Warner Bros. Discovery reached a deal to sell AT&T SportsNet Southwest to the Houston Astros and Rockets, as it continues to unwind its regional sports network businesses.
The Astros and Rockets will rename the channel to Space City Home Network or SCHN. The channel will air more than 220 live games a year, mostly from the Astros and Rockets. The first game to air on the newly renamed network will be the Rockets opener vs. Indiana on October 10, 2023.
The deal marks the further dismantling of the AT&T SportsNet regional sports network at a time when sports networks are struggling to survive, with Warner Bros. Discovery saying last month that it planned to shut all of the RSNs down by the end of the year. It also represents another example of local sports team taking more control over the destiny of their broadcasts, similar to the Utah Jazz, Phoenix Suns and Las Vegas Golden Knights.
Despite the rebranding, fans will be able to catch their teams on the same channels. The two teams will operate the channel as a joint venture.
“We are excited to partner with the Rockets, and launch the new home for Astros and Rockets coverage with Space City Home Network,” said Giles Kibbe, Astros senior vice president and general counsel. “Together with the Rockets we’ve worked hard to ensure that Space City Home Network will bring you the same Astros and Rockets sports coverage from the faces and voices you know and love. We look forward to this new chapter and remain committed to delivering great broadcasts for the best fans in baseball.”
“We’ve had a strong relationship with the talent and staff at AT&T SportsNet in broadcasting Rockets games over the years and are excited to have that live on as Space City Home Network,” said Rockets President of business operations Gretchen Sheirr. “We’ve worked alongside the Astros and network personnel to ensure this will be a smooth changeover for our fans and look forward to the positive impact this collaboration and local ownership will have on our broadcast.”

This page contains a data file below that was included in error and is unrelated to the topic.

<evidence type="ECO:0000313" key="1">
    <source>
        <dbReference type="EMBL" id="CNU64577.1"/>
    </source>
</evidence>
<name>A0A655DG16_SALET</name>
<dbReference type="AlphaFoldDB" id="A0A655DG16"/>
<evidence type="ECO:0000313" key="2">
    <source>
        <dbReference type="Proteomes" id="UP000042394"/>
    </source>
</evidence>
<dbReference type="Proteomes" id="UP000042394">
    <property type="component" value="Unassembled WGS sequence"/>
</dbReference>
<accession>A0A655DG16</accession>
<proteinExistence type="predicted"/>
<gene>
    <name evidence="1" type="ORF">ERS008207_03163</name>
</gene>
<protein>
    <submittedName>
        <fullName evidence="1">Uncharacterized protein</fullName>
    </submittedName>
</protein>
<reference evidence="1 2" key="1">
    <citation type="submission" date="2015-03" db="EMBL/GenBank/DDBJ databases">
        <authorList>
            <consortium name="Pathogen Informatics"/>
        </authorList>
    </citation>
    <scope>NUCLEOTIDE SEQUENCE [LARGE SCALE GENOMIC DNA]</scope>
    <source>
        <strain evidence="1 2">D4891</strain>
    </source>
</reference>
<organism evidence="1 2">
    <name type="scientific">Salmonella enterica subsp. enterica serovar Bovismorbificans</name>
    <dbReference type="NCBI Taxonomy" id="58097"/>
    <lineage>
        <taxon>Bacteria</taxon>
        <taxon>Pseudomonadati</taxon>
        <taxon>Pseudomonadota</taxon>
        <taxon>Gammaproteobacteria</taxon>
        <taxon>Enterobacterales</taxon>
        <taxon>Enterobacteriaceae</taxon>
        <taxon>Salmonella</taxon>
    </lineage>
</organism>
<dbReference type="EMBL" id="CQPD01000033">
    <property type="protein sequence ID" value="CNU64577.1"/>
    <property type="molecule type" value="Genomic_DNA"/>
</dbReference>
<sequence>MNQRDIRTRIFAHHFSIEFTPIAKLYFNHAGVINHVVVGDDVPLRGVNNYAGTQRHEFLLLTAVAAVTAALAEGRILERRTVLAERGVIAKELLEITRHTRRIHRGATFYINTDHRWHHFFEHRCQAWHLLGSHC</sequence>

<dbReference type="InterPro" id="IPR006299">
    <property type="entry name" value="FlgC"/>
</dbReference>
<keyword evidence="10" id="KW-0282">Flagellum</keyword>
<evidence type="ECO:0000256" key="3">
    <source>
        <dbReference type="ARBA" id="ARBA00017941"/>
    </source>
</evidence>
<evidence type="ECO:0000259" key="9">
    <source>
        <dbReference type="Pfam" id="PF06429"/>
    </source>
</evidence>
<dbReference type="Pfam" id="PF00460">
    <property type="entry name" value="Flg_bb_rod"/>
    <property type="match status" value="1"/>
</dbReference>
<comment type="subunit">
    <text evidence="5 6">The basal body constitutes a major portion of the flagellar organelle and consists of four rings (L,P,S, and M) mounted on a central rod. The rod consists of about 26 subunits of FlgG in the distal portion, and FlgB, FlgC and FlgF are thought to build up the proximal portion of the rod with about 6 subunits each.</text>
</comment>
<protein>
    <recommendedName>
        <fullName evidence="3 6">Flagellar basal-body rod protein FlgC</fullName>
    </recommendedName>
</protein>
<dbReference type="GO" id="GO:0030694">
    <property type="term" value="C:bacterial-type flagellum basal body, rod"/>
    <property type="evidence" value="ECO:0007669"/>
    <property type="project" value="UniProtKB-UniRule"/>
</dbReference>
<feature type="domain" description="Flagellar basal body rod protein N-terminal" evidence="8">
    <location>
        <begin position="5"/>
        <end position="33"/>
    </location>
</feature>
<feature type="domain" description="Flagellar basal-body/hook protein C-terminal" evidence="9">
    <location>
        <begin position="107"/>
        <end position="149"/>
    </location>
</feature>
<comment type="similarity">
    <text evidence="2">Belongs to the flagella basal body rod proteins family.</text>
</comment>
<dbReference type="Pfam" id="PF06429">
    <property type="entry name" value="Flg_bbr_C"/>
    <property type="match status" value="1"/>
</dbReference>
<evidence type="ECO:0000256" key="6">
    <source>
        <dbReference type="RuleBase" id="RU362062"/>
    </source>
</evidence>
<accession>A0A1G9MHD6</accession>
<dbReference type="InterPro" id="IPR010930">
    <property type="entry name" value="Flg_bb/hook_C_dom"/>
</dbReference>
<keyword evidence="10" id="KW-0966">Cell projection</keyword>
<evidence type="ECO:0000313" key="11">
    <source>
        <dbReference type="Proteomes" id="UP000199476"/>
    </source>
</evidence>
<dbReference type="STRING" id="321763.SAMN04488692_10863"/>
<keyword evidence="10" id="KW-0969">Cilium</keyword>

Warner Bros. Discovery has been keen to unload the AT&T SportsNet assets ever since it gained them after purchasing the Warner Bros. business from AT&T.
“We appreciate the collaboration from the Astros and Rockets as we reach an agreement that is in the best interest of all parties, including the fans we all serve,” said Patrick Crumb, President, Regional Sports Networks, Warner Bros. Discovery Sports. “We wish the Astros and Rockets much success as they assume ownership of the network.”
Here is what happened to the other AT&T SportsNet RSNs:
AT&T SportsNet Rocky Mountain
Earlier this month, news broke that AT&T SportsNet Rocky Mountain would shut down on October 6. This leaves Rockies fans without a way to watch their team’s games. The Denver Post said potential options for production and distribution included the MLB itself or Stan Kroenke’s Altitude TV, which is already home to Denver’s Nuggets, Avalanche and Mammoth teams.
Neither MLB or Altitude TV are perfect options. If the Rockies choose Altitude TV, Comcast customers would be shut out due to the conflict between the cable distributor and Altitude. With MLB, viewers could stream digitally with MLB.TV or through specific cable channels, but both avenues would require a fee.
NBA Utah Jazz will offer in-market streaming of their games this fall through a partnership with internet video company Kiswe. The deal means all non-nationally televised Jazz games will air on a local TV station – KJZZ, channel 14 – which will become “The Home of the Utah Jazz.” Prices and supported devices have yet to be announced.
The Vegas Golden Knights, meanwhile, landed a deal with ViewLift Streaming, and announced pricing earlier this week. The multi-year partnership will allow ViewLift to stream all locally broadcast games on major devices in the Golden Knights’ region.
There’s no word on what will happen to the Aces.
AT&T SportsNet Pittsburgh
Earlier this month, Warner Bros. Discovery reached a deal to sell AT&T SportsNet Pittsburgh to Fenway Sports Group, the organization that owns the Pittsburgh Penguins.
“Our top priority is to continue to deliver Penguins hockey, creative content tailored to our fans, and other exciting sports coverage of the region,” Kevin Acklin, Penguins President of Business Operations, said in a statement. “SportsNet Pittsburgh also allows us to deliver our own quality production in collaboration with the expertise of NESN.”
It’s unclear what happens with the Pirates, which is owned by Robert Nutting and isn’t affiliated with Fenway.
Root SportsNet Northwest
Unlike the other three RSNs, Warner Bros Discovery is only a minority shareholder in Root SportsNet Northwest. AT&T SportsNet President Patrick Crumb told the Seattle Times in February that nothing changes with Root.
Shelby Brown contributed to this story.